However, for the UK to be a digital leader, those startups must be able to scale. The government wants these startups to flourish and become the big businesses of the digital future.

“To have a thriving economy we need to support businesses from start up to scale up, with these partners. We want to make the UK the safest place in the world to live, work online and grow to develop businesses across the UK in a digital world,” said Hancock.

What will it take to supercharge the UK’s digital economy?

Panelists at this years event.

Other speakers at the event drew on other factors outlined in the Digital Strategy, with Dan Warren Head of 5G Research at Samsung Electrics speaking about the benefits of digital infrastructure, namely 5G, can bring.

“Compared to previous generation 5G has much more technological advancements, allowing for great interactivity, delivery of services and watching videos,” Warren said.

“From a business perspective, it allows better data connectivity in data bases to drive AI and enable greater efficiency and exposure of data that normally wouldn’t be available.”

However, Hancock did admit that this was an area in which the UK has historically fallen behind in, although he remains committed to not allowing this to be repeated with the advent of 5G.

“We have may have fallen behind with 3G and 4G but we want to be at the front with 5G with backing from the treasury to use the tax payer’s money effectively,” Hancock said.

Keeping ahead of the curve will be paramount for the UK to stamp its leadership on the global digital landscape, which is why the government has committed to big investment in emerging technologies. Of course, the topic of AI made an appearance at the event, with Phill Brougham from DigitalGenius downplaying the fears of a robot uprising and pointing to healthcare as an industry which has and will see a myriad of positive benefits.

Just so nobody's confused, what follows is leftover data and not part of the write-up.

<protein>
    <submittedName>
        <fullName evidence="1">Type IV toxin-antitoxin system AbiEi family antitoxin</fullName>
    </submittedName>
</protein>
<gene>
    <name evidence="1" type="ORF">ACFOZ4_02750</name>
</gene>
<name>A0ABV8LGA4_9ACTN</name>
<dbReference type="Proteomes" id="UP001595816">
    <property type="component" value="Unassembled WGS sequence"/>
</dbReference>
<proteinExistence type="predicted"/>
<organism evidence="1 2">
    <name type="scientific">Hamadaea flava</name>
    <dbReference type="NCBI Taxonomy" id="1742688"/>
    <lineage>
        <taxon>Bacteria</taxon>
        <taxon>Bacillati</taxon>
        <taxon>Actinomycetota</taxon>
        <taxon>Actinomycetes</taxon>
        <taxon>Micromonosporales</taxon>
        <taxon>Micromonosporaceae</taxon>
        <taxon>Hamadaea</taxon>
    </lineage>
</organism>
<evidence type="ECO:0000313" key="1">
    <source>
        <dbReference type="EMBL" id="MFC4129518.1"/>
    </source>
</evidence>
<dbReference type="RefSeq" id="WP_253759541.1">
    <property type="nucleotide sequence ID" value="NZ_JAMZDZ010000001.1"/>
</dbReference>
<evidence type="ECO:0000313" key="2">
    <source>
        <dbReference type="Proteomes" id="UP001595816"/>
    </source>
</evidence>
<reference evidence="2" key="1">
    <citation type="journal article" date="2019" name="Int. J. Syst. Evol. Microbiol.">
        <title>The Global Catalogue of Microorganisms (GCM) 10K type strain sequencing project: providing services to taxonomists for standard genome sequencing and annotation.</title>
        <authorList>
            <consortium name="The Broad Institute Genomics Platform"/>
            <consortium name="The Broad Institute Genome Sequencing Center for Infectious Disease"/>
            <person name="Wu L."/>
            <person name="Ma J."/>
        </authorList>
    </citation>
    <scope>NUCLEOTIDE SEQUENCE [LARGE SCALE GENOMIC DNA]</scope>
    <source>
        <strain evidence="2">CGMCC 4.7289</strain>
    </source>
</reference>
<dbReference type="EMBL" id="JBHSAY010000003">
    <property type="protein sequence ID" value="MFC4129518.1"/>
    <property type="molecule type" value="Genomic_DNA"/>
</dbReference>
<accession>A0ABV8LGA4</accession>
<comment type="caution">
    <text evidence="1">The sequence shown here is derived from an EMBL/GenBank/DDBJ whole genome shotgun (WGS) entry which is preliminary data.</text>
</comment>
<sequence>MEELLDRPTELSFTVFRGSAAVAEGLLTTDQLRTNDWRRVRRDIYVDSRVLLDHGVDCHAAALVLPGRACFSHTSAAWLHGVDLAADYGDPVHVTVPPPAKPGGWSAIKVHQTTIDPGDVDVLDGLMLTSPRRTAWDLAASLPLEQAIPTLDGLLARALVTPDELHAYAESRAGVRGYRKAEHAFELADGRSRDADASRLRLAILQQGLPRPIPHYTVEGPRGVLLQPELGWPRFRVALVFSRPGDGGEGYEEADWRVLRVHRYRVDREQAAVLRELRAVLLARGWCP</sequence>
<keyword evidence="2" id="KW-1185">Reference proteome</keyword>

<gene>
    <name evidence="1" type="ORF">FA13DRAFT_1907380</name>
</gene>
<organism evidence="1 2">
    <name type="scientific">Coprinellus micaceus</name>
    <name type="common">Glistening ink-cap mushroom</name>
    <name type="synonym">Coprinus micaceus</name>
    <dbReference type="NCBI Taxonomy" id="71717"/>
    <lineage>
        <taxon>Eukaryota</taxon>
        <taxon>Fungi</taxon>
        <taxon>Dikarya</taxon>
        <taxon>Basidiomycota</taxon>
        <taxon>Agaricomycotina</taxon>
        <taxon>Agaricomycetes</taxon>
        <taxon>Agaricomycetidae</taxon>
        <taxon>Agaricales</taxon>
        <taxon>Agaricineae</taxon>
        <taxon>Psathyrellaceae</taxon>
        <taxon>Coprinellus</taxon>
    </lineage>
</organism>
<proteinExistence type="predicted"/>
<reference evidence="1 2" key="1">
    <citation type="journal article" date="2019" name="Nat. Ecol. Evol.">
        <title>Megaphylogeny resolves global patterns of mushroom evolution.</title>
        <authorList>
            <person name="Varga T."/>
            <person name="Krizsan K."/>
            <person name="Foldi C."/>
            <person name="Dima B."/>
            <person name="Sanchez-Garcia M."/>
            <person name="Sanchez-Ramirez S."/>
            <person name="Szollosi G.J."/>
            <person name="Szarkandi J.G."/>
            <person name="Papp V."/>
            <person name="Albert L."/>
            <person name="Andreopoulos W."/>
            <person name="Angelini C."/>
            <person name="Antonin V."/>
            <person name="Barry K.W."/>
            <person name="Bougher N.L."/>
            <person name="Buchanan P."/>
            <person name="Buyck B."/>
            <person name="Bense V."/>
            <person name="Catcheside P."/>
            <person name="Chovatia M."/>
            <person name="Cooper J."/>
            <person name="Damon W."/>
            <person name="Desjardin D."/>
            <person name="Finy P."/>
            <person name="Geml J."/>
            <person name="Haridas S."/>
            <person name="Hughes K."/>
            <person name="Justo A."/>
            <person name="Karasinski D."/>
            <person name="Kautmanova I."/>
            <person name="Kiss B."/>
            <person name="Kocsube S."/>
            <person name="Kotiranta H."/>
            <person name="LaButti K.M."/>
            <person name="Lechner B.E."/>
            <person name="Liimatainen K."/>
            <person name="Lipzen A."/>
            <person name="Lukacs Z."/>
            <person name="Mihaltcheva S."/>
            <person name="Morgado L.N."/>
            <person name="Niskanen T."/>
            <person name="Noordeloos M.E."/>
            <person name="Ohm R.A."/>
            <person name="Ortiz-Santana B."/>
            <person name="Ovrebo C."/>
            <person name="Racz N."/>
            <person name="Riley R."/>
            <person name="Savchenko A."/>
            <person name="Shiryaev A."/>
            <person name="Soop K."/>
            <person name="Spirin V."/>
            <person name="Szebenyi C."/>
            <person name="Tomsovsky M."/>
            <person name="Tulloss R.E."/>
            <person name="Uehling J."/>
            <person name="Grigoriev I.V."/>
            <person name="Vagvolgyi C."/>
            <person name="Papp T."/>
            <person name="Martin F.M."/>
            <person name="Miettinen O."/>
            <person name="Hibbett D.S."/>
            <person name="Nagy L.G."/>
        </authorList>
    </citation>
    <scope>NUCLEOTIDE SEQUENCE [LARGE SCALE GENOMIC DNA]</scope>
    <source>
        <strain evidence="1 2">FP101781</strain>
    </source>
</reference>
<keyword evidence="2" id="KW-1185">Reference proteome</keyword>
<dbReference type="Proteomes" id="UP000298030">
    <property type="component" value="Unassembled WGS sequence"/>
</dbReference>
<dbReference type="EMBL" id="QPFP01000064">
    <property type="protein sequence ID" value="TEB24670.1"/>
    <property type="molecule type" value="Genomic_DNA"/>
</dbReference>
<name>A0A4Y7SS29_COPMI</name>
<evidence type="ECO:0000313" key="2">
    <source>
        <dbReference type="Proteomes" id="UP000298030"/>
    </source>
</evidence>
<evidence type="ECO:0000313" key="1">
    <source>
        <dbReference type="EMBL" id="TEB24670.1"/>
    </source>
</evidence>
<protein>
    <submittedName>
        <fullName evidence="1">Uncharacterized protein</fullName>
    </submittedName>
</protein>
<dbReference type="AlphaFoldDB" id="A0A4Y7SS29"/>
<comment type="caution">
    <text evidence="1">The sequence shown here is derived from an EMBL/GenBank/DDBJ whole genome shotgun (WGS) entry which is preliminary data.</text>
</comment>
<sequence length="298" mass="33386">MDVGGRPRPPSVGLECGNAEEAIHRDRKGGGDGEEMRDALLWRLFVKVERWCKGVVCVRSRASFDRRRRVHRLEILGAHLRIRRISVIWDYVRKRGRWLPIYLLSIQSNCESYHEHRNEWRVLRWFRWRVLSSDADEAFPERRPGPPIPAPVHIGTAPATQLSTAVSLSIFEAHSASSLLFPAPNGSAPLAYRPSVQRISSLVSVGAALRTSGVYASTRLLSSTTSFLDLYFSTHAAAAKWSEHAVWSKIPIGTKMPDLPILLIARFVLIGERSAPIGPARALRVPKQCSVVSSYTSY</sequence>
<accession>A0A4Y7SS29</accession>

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When asked, “Will AI ultimately replace humans?” Brougham confidently said “No, what we see with AI is another advance in technology that is rapidly expanding but loaded with intelligence to better efficient workforces.”

“By using AI to remove tedious tasks from job roles will enable workforces to develop skills in other areas and ultimately lead a better workforce efficiency to get the job done.”

“AI will transform the human world for the better. It takes away repetitive work, and opens up more opportunities for workers,” Brougham said.

All in all the UK has already set out its blueprint of how to supercharge the digital economy, with the Digital Strategy the foundation stone of the plan.

The event served to build upon that foundation stone – digital skills are ever important, especially with Brexit; digital infrastructure will be the nerve centre of a digital UK; and the UK needs to be on top of emerging technology like AI to stay ahead of the fast moving technological curve.

We did learn that the UK is making some headway with these plans and there was some insight into how the government is positioning itself as a digital partner for big business – but that said, there is still a long way to go to get the UK digitally supercharged.